“Inspiration is for amateurs – the rest of us just show up and get to work.” ~ Chuck Close on creativity.
It’s true, as Ken Robinson so seminally noted, that we often have homicidal tendencies with creativity in schools. Lectures, grades, high stakes standardized testing: no one’s ever going to go viral arguing the merits of these tools for creativity enhancement.
I feel, however, that one mistake we make when lauding creativity’s place in the classroom is we focus so much on the things which are supposedly stifling it, that we forget to describe how to advance it. We mystify and aggrandize it to the point where it becomes a spoiled child who gets praised a lot but no one ever tells to do anything. I’m wondering if the following would help.
1. Space and Time ~ If we really value creativity, eliminate, or at least diminish the power of, the things that make it impossible to occur. Then proceed to design adequate spaces and provide more time for it instead. Lots of time.
2. Figure out a way to assess it ~ Stop wringing our hands about the subjective nature of creativity, resorting to sheer relativism. Yes, we know it’s often in the eye of the beholder. Fine, so is pretty much everything else we do in education. Develop learning goals, establish criteria, provide feedback, model it. Forget the cliche about the mean grade 1 art teacher who laughed at my drawing of an elephant (which really looked like a fried egg with ears) so I never picked up a Crayola marker again. The problem wasn’t the mean teacher; it was the system that left you so vulnerable and unresilient to feedback, however bitter, twisted, and unnecessarily evaluative it was.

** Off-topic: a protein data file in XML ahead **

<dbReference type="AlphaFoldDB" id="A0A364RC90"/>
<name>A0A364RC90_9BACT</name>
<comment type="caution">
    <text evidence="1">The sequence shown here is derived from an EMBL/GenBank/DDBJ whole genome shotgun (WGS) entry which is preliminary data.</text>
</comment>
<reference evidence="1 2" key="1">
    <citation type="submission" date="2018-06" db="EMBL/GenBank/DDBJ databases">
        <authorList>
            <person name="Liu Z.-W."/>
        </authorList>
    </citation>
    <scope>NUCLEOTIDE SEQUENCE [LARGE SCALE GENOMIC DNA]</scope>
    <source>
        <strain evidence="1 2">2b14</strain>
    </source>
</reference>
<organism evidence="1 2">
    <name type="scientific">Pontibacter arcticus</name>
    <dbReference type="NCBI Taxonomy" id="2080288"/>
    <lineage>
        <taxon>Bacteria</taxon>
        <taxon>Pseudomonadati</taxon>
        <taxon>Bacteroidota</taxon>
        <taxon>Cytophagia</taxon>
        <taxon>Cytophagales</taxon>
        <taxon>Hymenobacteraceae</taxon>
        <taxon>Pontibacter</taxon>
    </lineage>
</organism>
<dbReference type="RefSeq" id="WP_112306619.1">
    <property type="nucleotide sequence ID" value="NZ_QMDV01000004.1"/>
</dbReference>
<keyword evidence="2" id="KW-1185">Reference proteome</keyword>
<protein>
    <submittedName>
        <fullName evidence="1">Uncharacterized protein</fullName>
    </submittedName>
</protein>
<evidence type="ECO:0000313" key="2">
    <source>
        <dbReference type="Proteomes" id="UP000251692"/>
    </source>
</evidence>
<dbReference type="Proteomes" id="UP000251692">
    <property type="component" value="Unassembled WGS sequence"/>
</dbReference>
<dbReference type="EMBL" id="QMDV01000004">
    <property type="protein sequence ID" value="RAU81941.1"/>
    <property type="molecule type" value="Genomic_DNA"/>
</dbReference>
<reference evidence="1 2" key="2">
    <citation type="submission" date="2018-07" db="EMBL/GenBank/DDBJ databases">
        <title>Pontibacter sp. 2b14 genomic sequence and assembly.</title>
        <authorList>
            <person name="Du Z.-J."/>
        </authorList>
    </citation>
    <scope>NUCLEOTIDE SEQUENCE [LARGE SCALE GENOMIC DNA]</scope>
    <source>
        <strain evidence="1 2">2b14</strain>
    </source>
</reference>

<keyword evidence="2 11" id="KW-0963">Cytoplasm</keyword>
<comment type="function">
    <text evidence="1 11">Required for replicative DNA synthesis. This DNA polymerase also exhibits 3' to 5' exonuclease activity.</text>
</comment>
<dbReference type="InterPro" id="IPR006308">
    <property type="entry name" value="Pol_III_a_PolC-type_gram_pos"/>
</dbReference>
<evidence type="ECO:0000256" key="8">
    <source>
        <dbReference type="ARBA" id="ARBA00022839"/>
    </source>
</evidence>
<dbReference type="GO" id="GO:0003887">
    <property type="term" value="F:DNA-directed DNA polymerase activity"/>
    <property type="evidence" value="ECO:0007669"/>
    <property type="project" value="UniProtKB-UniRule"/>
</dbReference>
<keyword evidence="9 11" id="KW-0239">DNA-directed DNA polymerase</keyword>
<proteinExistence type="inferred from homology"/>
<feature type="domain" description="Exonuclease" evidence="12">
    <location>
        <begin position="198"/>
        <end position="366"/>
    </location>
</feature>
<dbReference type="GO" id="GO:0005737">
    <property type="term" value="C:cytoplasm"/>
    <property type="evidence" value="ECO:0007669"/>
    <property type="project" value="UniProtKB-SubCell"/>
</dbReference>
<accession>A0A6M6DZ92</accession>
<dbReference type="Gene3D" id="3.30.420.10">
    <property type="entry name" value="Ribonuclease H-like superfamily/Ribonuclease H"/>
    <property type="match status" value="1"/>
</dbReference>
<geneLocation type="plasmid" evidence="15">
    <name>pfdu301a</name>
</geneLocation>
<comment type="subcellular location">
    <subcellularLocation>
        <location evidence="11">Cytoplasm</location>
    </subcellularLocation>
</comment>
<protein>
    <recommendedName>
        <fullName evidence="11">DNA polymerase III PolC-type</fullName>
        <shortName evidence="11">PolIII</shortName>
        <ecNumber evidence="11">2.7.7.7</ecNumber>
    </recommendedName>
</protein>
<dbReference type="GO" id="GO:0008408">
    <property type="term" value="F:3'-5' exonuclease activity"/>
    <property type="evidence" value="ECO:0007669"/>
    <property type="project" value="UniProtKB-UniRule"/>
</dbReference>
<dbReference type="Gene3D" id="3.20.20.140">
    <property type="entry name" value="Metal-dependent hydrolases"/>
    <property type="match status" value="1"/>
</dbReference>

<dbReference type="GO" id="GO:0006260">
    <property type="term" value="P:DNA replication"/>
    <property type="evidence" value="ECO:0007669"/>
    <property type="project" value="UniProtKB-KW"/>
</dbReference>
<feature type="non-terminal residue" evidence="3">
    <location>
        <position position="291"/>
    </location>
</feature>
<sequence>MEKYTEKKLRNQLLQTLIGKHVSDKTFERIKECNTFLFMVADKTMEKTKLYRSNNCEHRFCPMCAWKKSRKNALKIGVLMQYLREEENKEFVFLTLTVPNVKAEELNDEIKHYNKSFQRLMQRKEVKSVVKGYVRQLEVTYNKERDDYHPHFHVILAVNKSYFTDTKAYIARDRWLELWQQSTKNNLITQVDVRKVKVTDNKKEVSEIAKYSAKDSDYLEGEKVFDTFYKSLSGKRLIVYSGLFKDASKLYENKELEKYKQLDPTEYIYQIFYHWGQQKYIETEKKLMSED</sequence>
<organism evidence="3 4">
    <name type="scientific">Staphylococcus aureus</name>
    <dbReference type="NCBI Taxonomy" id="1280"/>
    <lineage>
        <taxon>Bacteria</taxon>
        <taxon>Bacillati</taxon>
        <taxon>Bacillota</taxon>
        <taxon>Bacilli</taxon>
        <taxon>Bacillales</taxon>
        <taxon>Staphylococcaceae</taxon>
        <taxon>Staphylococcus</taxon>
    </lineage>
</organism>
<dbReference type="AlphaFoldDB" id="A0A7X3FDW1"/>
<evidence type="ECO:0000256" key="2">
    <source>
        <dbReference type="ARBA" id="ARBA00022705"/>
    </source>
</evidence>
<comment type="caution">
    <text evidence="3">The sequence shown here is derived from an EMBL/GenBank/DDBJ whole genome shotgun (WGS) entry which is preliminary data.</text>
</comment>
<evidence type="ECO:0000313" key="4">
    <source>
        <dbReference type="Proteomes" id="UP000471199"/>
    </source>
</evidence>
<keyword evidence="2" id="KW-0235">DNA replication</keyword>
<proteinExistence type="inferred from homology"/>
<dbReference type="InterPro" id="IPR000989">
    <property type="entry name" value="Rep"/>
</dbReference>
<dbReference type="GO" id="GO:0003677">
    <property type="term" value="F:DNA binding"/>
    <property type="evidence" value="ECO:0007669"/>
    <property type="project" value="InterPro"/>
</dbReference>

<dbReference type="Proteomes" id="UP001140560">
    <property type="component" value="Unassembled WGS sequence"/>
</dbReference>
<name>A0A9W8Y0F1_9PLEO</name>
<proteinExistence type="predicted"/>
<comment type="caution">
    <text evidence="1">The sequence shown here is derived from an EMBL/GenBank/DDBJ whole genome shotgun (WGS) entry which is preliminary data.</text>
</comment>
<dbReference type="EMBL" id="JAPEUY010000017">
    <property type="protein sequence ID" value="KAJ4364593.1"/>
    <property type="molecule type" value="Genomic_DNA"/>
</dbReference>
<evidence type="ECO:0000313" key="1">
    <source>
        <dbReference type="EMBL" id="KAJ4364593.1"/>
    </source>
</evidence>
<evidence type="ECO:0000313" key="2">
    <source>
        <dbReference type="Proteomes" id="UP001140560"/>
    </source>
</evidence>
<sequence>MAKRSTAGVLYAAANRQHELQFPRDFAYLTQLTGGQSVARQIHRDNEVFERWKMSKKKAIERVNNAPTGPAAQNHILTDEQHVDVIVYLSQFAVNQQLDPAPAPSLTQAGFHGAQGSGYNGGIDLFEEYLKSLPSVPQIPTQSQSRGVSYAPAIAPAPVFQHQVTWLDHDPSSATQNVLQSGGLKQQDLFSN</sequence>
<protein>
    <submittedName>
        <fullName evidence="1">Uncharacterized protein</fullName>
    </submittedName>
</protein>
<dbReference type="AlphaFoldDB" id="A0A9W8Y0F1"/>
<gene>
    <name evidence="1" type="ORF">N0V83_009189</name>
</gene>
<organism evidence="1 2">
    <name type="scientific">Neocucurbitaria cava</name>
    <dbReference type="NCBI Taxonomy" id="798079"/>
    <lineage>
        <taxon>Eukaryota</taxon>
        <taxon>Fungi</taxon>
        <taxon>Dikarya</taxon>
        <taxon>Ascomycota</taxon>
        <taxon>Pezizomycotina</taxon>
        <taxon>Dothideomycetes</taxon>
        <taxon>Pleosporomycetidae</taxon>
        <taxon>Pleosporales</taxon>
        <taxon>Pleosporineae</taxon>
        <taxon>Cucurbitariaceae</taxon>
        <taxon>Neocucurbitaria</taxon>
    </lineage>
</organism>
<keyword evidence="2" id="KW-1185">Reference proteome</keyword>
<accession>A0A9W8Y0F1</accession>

3. Forget the Work-Play Dichotomy ~ Creative work may not be the same as shovelling snow, but it is work nonetheless. We don’t need euphemisms for it.
4. Teach Workflow ~ If you talk to, or read about, creative people who actually (in Seth Godin’s words) ship, it’s pretty clear that the majority of them have strategies and tools to organize their ideas and stay productive. When our students get struck with inspiration, what tools do they use to remember it? What do they do to synthesize their own minds? Many creative people use notebooks, voice recorders, or cameras as metacognitive tools. Do our students?
5. Walk the Walk ~ Any approach to enhancing creativity in our systems cannot preclude the adults and professionals in our buildings from participating in the same processes. We cannot have creative students growing in the presence of adult bystanders. Numbers 1-4 above become a lot easier and context specific when students can actually learn implicit and explicit lessons from creative grown ups.
What else can we do to nurture creativity in our schools?